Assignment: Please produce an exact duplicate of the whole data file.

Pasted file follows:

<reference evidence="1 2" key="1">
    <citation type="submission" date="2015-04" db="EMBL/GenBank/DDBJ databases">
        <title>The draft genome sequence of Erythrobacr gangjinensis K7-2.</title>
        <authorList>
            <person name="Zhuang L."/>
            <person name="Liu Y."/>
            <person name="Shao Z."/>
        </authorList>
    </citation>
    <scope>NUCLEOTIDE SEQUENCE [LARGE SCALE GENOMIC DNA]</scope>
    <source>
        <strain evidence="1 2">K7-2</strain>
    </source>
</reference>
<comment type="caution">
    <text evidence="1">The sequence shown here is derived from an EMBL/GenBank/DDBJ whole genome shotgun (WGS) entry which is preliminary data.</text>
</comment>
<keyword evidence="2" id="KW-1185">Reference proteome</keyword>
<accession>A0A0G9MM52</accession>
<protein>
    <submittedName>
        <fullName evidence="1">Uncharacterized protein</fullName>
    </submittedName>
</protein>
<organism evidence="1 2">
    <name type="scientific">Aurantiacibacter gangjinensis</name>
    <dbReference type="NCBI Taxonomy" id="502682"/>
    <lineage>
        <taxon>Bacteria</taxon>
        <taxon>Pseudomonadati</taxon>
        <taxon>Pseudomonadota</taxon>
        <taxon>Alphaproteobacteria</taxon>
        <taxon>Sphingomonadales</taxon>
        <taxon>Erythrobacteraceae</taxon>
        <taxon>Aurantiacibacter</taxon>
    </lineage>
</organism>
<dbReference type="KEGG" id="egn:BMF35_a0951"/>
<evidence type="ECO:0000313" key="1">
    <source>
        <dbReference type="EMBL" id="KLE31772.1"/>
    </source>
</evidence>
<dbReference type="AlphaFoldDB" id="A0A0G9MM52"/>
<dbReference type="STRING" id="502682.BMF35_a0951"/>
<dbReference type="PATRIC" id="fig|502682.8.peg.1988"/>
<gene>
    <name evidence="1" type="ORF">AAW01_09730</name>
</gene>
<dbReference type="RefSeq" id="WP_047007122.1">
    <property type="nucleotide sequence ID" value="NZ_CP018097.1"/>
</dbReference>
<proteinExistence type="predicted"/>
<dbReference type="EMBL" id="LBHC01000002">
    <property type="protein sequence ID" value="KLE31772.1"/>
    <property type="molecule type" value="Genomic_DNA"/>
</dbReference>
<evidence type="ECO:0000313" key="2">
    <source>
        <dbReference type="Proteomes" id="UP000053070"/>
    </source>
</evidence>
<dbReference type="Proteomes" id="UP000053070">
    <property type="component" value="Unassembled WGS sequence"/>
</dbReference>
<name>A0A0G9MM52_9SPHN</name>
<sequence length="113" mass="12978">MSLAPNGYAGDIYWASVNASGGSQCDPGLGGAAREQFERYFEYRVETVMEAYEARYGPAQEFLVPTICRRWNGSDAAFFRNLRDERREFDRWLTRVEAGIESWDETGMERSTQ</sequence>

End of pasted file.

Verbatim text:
<reference evidence="1 2" key="1">
    <citation type="submission" date="2015-04" db="EMBL/GenBank/DDBJ databases">
        <title>The draft genome sequence of Erythrobacr gangjinensis K7-2.</title>
        <authorList>
            <person name="Zhuang L."/>
            <person name="Liu Y."/>
            <person name="Shao Z."/>
        </authorList>
    </citation>
    <scope>NUCLEOTIDE SEQUENCE [LARGE SCALE GENOMIC DNA]</scope>
    <source>
        <strain evidence="1 2">K7-2</strain>
    </source>
</reference>
<comment type="caution">
    <text evidence="1">The sequence shown here is derived from an EMBL/GenBank/DDBJ whole genome shotgun (WGS) entry which is preliminary data.</text>
</comment>
<keyword evidence="2" id="KW-1185">Reference proteome</keyword>
<accession>A0A0G9MM52</accession>
<protein>
    <submittedName>
        <fullName evidence="1">Uncharacterized protein</fullName>
    </submittedName>
</protein>
<organism evidence="1 2">
    <name type="scientific">Aurantiacibacter gangjinensis</name>
    <dbReference type="NCBI Taxonomy" id="502682"/>
    <lineage>
        <taxon>Bacteria</taxon>
        <taxon>Pseudomonadati</taxon>
        <taxon>Pseudomonadota</taxon>
        <taxon>Alphaproteobacteria</taxon>
        <taxon>Sphingomonadales</taxon>
        <taxon>Erythrobacteraceae</taxon>
        <taxon>Aurantiacibacter</taxon>
    </lineage>
</organism>
<dbReference type="KEGG" id="egn:BMF35_a0951"/>
<evidence type="ECO:0000313" key="1">
    <source>
        <dbReference type="EMBL" id="KLE31772.1"/>
    </source>
</evidence>
<dbReference type="AlphaFoldDB" id="A0A0G9MM52"/>
<dbReference type="STRING" id="502682.BMF35_a0951"/>
<dbReference type="PATRIC" id="fig|502682.8.peg.1988"/>
<gene>
    <name evidence="1" type="ORF">AAW01_09730</name>
</gene>
<dbReference type="RefSeq" id="WP_047007122.1">
    <property type="nucleotide sequence ID" value="NZ_CP018097.1"/>
</dbReference>
<proteinExistence type="predicted"/>
<dbReference type="EMBL" id="LBHC01000002">
    <property type="protein sequence ID" value="KLE31772.1"/>
    <property type="molecule type" value="Genomic_DNA"/>
</dbReference>
<evidence type="ECO:0000313" key="2">
    <source>
        <dbReference type="Proteomes" id="UP000053070"/>
    </source>
</evidence>
<dbReference type="Proteomes" id="UP000053070">
    <property type="component" value="Unassembled WGS sequence"/>
</dbReference>
<name>A0A0G9MM52_9SPHN</name>
<sequence length="113" mass="12978">MSLAPNGYAGDIYWASVNASGGSQCDPGLGGAAREQFERYFEYRVETVMEAYEARYGPAQEFLVPTICRRWNGSDAAFFRNLRDERREFDRWLTRVEAGIESWDETGMERSTQ</sequence>